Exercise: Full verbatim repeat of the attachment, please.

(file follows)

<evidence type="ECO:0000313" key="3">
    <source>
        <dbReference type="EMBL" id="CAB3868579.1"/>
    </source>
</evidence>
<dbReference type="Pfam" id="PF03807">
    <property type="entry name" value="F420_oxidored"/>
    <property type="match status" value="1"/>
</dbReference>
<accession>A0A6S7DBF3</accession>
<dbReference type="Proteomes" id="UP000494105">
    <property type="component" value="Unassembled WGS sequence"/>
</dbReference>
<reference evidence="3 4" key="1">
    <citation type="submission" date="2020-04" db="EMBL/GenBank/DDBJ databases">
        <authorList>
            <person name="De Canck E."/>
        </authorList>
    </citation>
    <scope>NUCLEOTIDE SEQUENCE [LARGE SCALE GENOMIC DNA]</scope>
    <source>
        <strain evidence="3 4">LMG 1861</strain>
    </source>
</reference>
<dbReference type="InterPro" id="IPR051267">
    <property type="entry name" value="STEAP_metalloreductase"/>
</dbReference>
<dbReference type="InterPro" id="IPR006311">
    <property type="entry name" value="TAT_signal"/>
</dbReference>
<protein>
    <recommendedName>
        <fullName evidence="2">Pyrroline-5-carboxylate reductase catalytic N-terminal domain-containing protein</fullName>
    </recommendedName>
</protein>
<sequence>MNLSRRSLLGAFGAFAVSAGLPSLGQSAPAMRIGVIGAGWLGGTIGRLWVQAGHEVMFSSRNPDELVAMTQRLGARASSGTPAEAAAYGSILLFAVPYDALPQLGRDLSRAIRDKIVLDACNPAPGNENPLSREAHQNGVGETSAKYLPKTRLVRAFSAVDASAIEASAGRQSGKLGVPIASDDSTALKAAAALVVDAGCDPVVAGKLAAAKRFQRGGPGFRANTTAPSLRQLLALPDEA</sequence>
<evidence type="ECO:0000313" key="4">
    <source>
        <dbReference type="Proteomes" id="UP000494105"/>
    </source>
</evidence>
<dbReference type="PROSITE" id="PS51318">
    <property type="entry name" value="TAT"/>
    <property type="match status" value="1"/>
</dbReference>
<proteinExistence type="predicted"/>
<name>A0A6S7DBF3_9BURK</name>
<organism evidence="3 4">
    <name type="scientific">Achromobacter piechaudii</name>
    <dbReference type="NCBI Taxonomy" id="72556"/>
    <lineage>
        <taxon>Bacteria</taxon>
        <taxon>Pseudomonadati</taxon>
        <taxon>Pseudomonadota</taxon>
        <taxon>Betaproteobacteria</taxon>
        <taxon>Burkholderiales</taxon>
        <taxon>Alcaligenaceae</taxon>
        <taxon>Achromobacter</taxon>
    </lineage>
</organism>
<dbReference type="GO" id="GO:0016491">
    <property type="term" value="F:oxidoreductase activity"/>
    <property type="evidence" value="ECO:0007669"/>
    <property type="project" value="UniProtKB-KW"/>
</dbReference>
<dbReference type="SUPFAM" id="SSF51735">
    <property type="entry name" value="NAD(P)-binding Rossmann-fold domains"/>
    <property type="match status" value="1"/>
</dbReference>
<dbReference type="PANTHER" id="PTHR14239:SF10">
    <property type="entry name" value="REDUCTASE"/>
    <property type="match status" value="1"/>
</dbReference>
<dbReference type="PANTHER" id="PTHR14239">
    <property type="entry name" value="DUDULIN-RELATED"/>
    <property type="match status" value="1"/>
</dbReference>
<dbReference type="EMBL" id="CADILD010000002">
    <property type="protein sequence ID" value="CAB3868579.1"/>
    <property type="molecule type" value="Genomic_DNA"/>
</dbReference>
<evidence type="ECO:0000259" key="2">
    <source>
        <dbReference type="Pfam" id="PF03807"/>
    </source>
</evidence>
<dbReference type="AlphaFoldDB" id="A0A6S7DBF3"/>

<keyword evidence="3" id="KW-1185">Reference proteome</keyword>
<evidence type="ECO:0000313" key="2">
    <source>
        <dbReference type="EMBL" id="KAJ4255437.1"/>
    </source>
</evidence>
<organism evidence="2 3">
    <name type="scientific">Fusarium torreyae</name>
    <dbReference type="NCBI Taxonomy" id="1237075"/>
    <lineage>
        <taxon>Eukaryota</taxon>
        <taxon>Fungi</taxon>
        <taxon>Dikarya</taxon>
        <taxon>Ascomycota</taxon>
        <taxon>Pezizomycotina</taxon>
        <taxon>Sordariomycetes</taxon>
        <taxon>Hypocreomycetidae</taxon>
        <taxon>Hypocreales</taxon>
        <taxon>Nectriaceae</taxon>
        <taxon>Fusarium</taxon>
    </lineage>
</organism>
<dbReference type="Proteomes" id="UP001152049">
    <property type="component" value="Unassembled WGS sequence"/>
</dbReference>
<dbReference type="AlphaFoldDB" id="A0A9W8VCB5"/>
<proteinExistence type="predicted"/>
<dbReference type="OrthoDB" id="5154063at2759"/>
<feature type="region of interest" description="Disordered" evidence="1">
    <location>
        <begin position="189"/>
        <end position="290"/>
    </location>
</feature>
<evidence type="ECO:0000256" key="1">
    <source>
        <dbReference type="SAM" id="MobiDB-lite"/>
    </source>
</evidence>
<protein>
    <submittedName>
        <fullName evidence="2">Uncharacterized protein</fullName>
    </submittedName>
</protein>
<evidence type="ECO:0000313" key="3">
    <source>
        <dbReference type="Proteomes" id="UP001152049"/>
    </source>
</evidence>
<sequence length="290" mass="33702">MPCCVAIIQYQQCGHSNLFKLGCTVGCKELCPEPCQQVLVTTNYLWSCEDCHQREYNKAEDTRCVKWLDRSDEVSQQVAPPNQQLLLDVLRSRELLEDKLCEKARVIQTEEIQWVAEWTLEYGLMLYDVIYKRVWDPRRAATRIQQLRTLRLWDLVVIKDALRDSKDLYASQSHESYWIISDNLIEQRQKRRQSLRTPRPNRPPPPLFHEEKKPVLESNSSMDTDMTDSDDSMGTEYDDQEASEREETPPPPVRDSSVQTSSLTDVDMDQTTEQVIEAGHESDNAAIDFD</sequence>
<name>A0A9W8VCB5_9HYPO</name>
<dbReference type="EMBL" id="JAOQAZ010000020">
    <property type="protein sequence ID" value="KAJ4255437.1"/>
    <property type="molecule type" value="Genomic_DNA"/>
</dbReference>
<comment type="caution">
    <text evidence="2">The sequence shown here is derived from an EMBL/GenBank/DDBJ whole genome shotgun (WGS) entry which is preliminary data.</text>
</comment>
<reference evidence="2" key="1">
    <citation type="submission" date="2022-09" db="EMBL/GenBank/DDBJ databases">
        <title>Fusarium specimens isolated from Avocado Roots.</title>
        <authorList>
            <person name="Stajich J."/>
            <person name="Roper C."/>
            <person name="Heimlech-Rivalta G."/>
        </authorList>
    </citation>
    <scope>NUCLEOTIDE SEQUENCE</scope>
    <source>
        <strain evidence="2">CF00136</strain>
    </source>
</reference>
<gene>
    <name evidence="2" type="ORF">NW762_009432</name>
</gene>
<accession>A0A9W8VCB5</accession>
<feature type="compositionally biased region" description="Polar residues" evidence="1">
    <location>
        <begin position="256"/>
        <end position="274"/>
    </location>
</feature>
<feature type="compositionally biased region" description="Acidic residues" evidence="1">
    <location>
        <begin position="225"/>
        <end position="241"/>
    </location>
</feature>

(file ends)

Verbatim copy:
<evidence type="ECO:0000313" key="3">
    <source>
        <dbReference type="EMBL" id="CAB3868579.1"/>
    </source>
</evidence>
<dbReference type="Pfam" id="PF03807">
    <property type="entry name" value="F420_oxidored"/>
    <property type="match status" value="1"/>
</dbReference>
<accession>A0A6S7DBF3</accession>
<dbReference type="Proteomes" id="UP000494105">
    <property type="component" value="Unassembled WGS sequence"/>
</dbReference>
<reference evidence="3 4" key="1">
    <citation type="submission" date="2020-04" db="EMBL/GenBank/DDBJ databases">
        <authorList>
            <person name="De Canck E."/>
        </authorList>
    </citation>
    <scope>NUCLEOTIDE SEQUENCE [LARGE SCALE GENOMIC DNA]</scope>
    <source>
        <strain evidence="3 4">LMG 1861</strain>
    </source>
</reference>
<dbReference type="InterPro" id="IPR051267">
    <property type="entry name" value="STEAP_metalloreductase"/>
</dbReference>
<dbReference type="InterPro" id="IPR006311">
    <property type="entry name" value="TAT_signal"/>
</dbReference>
<protein>
    <recommendedName>
        <fullName evidence="2">Pyrroline-5-carboxylate reductase catalytic N-terminal domain-containing protein</fullName>
    </recommendedName>
</protein>
<sequence>MNLSRRSLLGAFGAFAVSAGLPSLGQSAPAMRIGVIGAGWLGGTIGRLWVQAGHEVMFSSRNPDELVAMTQRLGARASSGTPAEAAAYGSILLFAVPYDALPQLGRDLSRAIRDKIVLDACNPAPGNENPLSREAHQNGVGETSAKYLPKTRLVRAFSAVDASAIEASAGRQSGKLGVPIASDDSTALKAAAALVVDAGCDPVVAGKLAAAKRFQRGGPGFRANTTAPSLRQLLALPDEA</sequence>
<evidence type="ECO:0000313" key="4">
    <source>
        <dbReference type="Proteomes" id="UP000494105"/>
    </source>
</evidence>
<dbReference type="PROSITE" id="PS51318">
    <property type="entry name" value="TAT"/>
    <property type="match status" value="1"/>
</dbReference>
<proteinExistence type="predicted"/>
<name>A0A6S7DBF3_9BURK</name>
<organism evidence="3 4">
    <name type="scientific">Achromobacter piechaudii</name>
    <dbReference type="NCBI Taxonomy" id="72556"/>
    <lineage>
        <taxon>Bacteria</taxon>
        <taxon>Pseudomonadati</taxon>
        <taxon>Pseudomonadota</taxon>
        <taxon>Betaproteobacteria</taxon>
        <taxon>Burkholderiales</taxon>
        <taxon>Alcaligenaceae</taxon>
        <taxon>Achromobacter</taxon>
    </lineage>
</organism>
<dbReference type="GO" id="GO:0016491">
    <property type="term" value="F:oxidoreductase activity"/>
    <property type="evidence" value="ECO:0007669"/>
    <property type="project" value="UniProtKB-KW"/>
</dbReference>
<dbReference type="SUPFAM" id="SSF51735">
    <property type="entry name" value="NAD(P)-binding Rossmann-fold domains"/>
    <property type="match status" value="1"/>
</dbReference>
<dbReference type="PANTHER" id="PTHR14239:SF10">
    <property type="entry name" value="REDUCTASE"/>
    <property type="match status" value="1"/>
</dbReference>
<dbReference type="PANTHER" id="PTHR14239">
    <property type="entry name" value="DUDULIN-RELATED"/>
    <property type="match status" value="1"/>
</dbReference>
<dbReference type="EMBL" id="CADILD010000002">
    <property type="protein sequence ID" value="CAB3868579.1"/>
    <property type="molecule type" value="Genomic_DNA"/>
</dbReference>
<evidence type="ECO:0000259" key="2">
    <source>
        <dbReference type="Pfam" id="PF03807"/>
    </source>
</evidence>
<dbReference type="AlphaFoldDB" id="A0A6S7DBF3"/>

<keyword evidence="3" id="KW-1185">Reference proteome</keyword>
<evidence type="ECO:0000313" key="2">
    <source>
        <dbReference type="EMBL" id="KAJ4255437.1"/>
    </source>
</evidence>
<organism evidence="2 3">
    <name type="scientific">Fusarium torreyae</name>
    <dbReference type="NCBI Taxonomy" id="1237075"/>
    <lineage>
        <taxon>Eukaryota</taxon>
        <taxon>Fungi</taxon>
        <taxon>Dikarya</taxon>
        <taxon>Ascomycota</taxon>
        <taxon>Pezizomycotina</taxon>
        <taxon>Sordariomycetes</taxon>
        <taxon>Hypocreomycetidae</taxon>
        <taxon>Hypocreales</taxon>
        <taxon>Nectriaceae</taxon>
        <taxon>Fusarium</taxon>
    </lineage>
</organism>
<dbReference type="Proteomes" id="UP001152049">
    <property type="component" value="Unassembled WGS sequence"/>
</dbReference>
<dbReference type="AlphaFoldDB" id="A0A9W8VCB5"/>
<proteinExistence type="predicted"/>
<dbReference type="OrthoDB" id="5154063at2759"/>
<feature type="region of interest" description="Disordered" evidence="1">
    <location>
        <begin position="189"/>
        <end position="290"/>
    </location>
</feature>
<evidence type="ECO:0000256" key="1">
    <source>
        <dbReference type="SAM" id="MobiDB-lite"/>
    </source>
</evidence>
<protein>
    <submittedName>
        <fullName evidence="2">Uncharacterized protein</fullName>
    </submittedName>
</protein>
<evidence type="ECO:0000313" key="3">
    <source>
        <dbReference type="Proteomes" id="UP001152049"/>
    </source>
</evidence>
<sequence length="290" mass="33702">MPCCVAIIQYQQCGHSNLFKLGCTVGCKELCPEPCQQVLVTTNYLWSCEDCHQREYNKAEDTRCVKWLDRSDEVSQQVAPPNQQLLLDVLRSRELLEDKLCEKARVIQTEEIQWVAEWTLEYGLMLYDVIYKRVWDPRRAATRIQQLRTLRLWDLVVIKDALRDSKDLYASQSHESYWIISDNLIEQRQKRRQSLRTPRPNRPPPPLFHEEKKPVLESNSSMDTDMTDSDDSMGTEYDDQEASEREETPPPPVRDSSVQTSSLTDVDMDQTTEQVIEAGHESDNAAIDFD</sequence>
<name>A0A9W8VCB5_9HYPO</name>
<dbReference type="EMBL" id="JAOQAZ010000020">
    <property type="protein sequence ID" value="KAJ4255437.1"/>
    <property type="molecule type" value="Genomic_DNA"/>
</dbReference>
<comment type="caution">
    <text evidence="2">The sequence shown here is derived from an EMBL/GenBank/DDBJ whole genome shotgun (WGS) entry which is preliminary data.</text>
</comment>
<reference evidence="2" key="1">
    <citation type="submission" date="2022-09" db="EMBL/GenBank/DDBJ databases">
        <title>Fusarium specimens isolated from Avocado Roots.</title>
        <authorList>
            <person name="Stajich J."/>
            <person name="Roper C."/>
            <person name="Heimlech-Rivalta G."/>
        </authorList>
    </citation>
    <scope>NUCLEOTIDE SEQUENCE</scope>
    <source>
        <strain evidence="2">CF00136</strain>
    </source>
</reference>
<gene>
    <name evidence="2" type="ORF">NW762_009432</name>
</gene>
<accession>A0A9W8VCB5</accession>
<feature type="compositionally biased region" description="Polar residues" evidence="1">
    <location>
        <begin position="256"/>
        <end position="274"/>
    </location>
</feature>
<feature type="compositionally biased region" description="Acidic residues" evidence="1">
    <location>
        <begin position="225"/>
        <end position="241"/>
    </location>
</feature>